Microsoft’s Custom Silicon at Microsoft Ignite 2023

By Patrick Moorhead - November 20, 2023

The Six Five team discusses Microsoft’s Custom Silicon at Microsoft Ignite 2023.

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Patrick Moorhead: Yeah, it’s a big week there, and probably four or five years, Dan, I was always questioning how could Microsoft keep moving from a performance standpoint, less of a performance standpoint and more of a cost standpoint, and compete with AWS who has been doing first-party silicon for the data center for close to a decade. And we did get our answer there. And Net-net, there’s an accelerator for AI inference and training called Maya, and then there is a CPU, an ARM-based CPU, called Cobalt. You can go and read all the details. I’ve had over 100,000 people read my stuff on X and LinkedIn. I’ll eventually get it up on my own website, maybe Forbes, I don’t know, but it’s been a very provocative type of thing.

I’m going to try to keep this strategic versus geek. Now there is some information that we don’t know yet, for instance, how does this compete performance-wise versus AMD and Intel on the merchant side, but I think, more importantly, versus AWS and Google on the custom side. Microsoft, to me, I did see, under NDA, some performance figures and I did think they were compelling. Those aren’t public yet, but I’m looking forward to that. From a rollout standpoint, Microsoft is focusing Maya on Copilot. I consider that a SaaS product, and then Azure OpenAI Service. Interesting they said Microsoft Copilot or Azure OpenAI service, which I’ll admit, I don’t completely understand the or versus the and there.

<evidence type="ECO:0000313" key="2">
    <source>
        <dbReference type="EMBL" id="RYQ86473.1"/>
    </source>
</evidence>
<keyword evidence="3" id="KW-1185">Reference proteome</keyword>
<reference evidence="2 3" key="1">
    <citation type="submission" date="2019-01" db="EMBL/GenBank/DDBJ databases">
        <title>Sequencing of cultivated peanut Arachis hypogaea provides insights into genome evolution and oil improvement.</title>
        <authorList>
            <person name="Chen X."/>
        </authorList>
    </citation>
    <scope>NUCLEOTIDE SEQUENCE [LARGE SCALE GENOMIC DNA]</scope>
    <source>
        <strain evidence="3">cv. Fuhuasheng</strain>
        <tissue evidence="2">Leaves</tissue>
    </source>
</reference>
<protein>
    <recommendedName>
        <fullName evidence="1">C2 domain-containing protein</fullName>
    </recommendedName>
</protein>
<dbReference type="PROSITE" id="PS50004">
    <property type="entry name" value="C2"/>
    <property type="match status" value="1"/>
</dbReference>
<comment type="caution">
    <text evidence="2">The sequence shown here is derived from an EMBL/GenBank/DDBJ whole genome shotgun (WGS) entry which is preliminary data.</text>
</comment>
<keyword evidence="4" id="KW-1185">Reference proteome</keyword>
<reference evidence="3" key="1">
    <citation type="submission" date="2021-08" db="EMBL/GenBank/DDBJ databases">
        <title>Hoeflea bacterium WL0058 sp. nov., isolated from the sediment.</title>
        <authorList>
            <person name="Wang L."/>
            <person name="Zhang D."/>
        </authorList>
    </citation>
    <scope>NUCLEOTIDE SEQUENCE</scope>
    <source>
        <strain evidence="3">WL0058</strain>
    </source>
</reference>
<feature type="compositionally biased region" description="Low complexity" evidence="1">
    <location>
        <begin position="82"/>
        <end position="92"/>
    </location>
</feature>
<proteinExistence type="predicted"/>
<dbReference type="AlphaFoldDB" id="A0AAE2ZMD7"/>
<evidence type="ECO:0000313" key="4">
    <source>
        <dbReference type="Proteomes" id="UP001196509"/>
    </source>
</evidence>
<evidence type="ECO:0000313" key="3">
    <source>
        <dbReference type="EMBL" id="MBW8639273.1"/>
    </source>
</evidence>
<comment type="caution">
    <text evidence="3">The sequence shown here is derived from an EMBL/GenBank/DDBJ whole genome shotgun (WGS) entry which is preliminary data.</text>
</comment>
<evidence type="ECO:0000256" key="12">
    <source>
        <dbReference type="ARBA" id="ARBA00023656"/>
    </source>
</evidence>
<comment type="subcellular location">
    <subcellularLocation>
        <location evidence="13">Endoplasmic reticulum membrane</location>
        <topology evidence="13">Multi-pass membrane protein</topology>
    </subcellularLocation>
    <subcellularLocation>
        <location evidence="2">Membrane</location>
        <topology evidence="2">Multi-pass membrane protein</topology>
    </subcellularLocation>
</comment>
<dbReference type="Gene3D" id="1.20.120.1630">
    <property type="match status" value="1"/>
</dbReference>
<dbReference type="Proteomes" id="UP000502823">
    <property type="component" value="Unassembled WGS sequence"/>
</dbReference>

Daniel Newman: And?

Patrick Moorhead: Yeah. And one thing that Sam Altman said that leads me to believe that current and maybe some future trillion, 10-trillion-parameter models might be done for OpenAI, as Sam Altman said, that it was a co-collaboration to produce more capable and cheaper models. I talked about performance, and I talked about cost. The CPU used on Maya’s a fourth gen Intel CPU, go Intel. Note that they did not use their own custom ARM or AMD there. Some details on Cobalt, it’s based on ARM Neoverse N2, and N2 is the higher efficiency, not the max performance that we see from other makers. And they said up to 40% improvement performance per core versus the previous ARM server that they have in there right now.

Couple big things that were interesting is I always thought that if Microsoft were going to do that, they were going to part with a custom provider for maybe AMD or Marvell or Samsung Semi. They did not. They told me they went all the way from core IP design to SOC design to tape out and validation on their own all the way to TSMC. How they stealth that, I have no idea, and I don’t consider one information article as a giant leak. I’d said it, what I want in the future is performance data and pricing versus the competitors. I will also want to know what the dates for full IAS support as well as SaaS support for Microsoft 365 and Dynamic 365 and official GA dates. Congratulations, Microsoft. You gave me more than I had expected. You did more than I expected as well as opposed to partnering, and it is game on at this point.